Why playing from the back of the court is a losing game

Jenson Brooksby defeated. (2) Kasper Ruud

No. 2 men’s Casper Ruud was knocked out in the second round by Jenson Brooksby 6-3 7-5 6-7 (7-4) 6-2. He had no one to blame but himself. Ruud usually likes to pull off rallies to defeat opponents, but that would never work against a younger, faster version of himself. Ruud used a failed game plan to play an amazing 68 points that was nine shots or longer. Brooksby won 50 of those points. Ruud won 18. Ruud came to the net 27 times (won 16) in four sets for a 6.8 per set average. That’s less than half the tournament average. Too many long rallies and barely getting forward was a recipe for defeat.

Andy Murray defeated. Thanasi Kokkinakis

Andy Murray made a remarkable comeback against Thanasi Kokkinakis early Friday morning, winning 4-6 6-7 (7-4) 7-6 (7-5) 6-3 7-5. Only four points separated the both players at the end (196-192). Kokkinakis led 5-2 in the third set but was unable to fend off the Scot. Getting into the net to take advantage of Murray’s deep rally position would have been an ideal tonic.

The baseline became more challenging for Kokkinakis to gain points against Murray, whose survival strategy relied on simply making one ball more than his opponent. Kokkinakis netted just 39 times (23 wins) in that match, averaging 7.8 goals per set, about half the tournament average. With his base win percentage dropping with every set, the net could have been the key to reaching the third round. Finding the right mix between baseline and net points is the secret.

Bianca Andreescu defeated. Marie Bouzkova

Bianca Andreescu is in the third round after two strong wins. Her excitement in round one against No. 25 Marie Bouzkova was near perfect.

Bouzkova was outplayed from behind in the first set, winning just 35 percent (13/37) of baseline points. She won five out of six at net so at least that worked for her. It would make perfect tactical sense to double the net points in the second set and go forward about 15 times. That didn’t happen.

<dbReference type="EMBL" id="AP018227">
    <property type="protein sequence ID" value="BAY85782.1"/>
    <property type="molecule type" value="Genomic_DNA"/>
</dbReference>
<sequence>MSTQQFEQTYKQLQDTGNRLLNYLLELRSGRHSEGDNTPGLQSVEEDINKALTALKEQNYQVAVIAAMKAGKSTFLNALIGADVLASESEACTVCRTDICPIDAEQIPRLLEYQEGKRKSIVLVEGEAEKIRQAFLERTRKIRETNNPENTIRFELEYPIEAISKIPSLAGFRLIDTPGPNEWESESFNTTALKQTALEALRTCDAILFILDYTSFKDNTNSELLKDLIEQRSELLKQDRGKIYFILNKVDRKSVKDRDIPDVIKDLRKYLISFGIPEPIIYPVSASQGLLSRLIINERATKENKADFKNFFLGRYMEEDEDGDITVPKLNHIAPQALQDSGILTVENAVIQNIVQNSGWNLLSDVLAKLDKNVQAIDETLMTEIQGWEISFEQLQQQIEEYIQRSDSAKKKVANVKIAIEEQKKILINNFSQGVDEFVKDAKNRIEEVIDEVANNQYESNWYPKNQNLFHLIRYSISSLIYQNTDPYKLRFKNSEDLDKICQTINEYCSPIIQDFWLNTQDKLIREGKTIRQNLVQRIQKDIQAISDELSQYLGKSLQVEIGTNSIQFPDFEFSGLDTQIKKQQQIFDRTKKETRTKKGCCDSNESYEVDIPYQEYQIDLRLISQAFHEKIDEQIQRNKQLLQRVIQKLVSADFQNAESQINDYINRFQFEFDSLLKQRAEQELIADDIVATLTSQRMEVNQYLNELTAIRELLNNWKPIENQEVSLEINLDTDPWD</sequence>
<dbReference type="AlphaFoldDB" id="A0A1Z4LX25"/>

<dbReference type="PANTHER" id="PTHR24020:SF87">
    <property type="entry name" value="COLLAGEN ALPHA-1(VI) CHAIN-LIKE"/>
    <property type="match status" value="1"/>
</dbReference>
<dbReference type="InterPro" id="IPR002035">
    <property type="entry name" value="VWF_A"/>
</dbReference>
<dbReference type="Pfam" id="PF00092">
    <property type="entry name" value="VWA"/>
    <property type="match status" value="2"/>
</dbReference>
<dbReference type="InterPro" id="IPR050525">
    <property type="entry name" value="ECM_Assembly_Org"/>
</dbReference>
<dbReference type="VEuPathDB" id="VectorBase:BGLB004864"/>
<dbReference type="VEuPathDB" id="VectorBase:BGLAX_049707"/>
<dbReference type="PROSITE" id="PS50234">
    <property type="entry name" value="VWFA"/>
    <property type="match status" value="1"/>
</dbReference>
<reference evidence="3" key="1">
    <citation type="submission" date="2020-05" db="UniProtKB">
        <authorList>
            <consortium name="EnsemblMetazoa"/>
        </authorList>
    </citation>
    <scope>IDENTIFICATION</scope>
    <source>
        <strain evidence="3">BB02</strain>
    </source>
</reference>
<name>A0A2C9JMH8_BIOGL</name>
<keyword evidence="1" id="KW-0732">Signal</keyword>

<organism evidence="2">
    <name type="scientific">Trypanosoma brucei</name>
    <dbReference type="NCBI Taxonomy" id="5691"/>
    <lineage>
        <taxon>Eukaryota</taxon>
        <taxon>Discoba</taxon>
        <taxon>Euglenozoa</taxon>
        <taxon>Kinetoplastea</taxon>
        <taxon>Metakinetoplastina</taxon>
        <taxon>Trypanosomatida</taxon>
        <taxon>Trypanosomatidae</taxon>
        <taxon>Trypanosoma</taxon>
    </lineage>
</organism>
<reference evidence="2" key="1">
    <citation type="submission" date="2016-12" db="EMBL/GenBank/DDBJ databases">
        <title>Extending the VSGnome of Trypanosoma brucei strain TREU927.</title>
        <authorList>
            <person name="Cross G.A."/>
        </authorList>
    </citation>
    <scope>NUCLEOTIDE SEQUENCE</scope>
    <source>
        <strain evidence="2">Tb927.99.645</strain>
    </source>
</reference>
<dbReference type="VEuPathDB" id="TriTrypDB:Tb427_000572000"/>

Bouzkova netted six times in the first set and seven in the second. Overall, Bouzkova won 38 percent at the baseline and 69 percent at net.

Why hasn’t she adapted and gone more online? Only she can answer that, but many players either don’t realize where they succeed in a game or are too afraid to change their plan, even if it results in defeat.

Kimberly Birrell defeated. (31) Kaia Kanepi

Kaia Kanepi, the 31st seed, lost in the opening round to Australian wildcard Kimberly Birrell 3-6 7-6 (7-4) 6-1. Kanepi gained just 46 percent (57/123) of basis points while Birrell was stronger at 50 percent (61/121). Kanepi should have changed tactics and put a lot more pressure on Birrell from up front, but she netted just eight times in three sets, winning five of those points. In the deciding third set, Kanepi won just 28 percent (5/18) from the back of the court. She desperately needed to get forward, but she only finished the point at the net twice in the third set. This is simply an adjustment error.


Novak Djokovic

Novak Djokovic is the hottest favorite to win in Melbourne this year and his mix of baseline and net play is the main reason. Djokovic has won 55 percent (117/211) from the baseline in the first two rounds, while also winning 89 percent (54/61) at the front of the court.

Of the 32 men who made it to the third round, Michael Mmoh had the lowest win rate in terms of net points won at 58 percent (45/77). The only two men with 58 percent or more in basis points gained were Djokovic’s opponents in this Saturday’s third round, Grigor Dimitrov (59 percent) and Daniil Medvedev (58 percent).

In summary, the worst day in the office for a net player is about the same as the best day in the office for a baseliner.

Craig O’Shannessy is recognized as the world leader in teaching and analyzing tennis strategy. He is the creator of the Brain Game Tennis website and was a member of Novak Djokovic’s coaching team.

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https://www.smh.com.au/sport/tennis/drop-the-base-why-playing-from-back-of-the-court-is-a-losing-game-20230120-p5ce8u.html?ref=rss&utm_medium=rss&utm_source=rss_sport Why playing from the back of the court is a losing game

Ryan Sederquist

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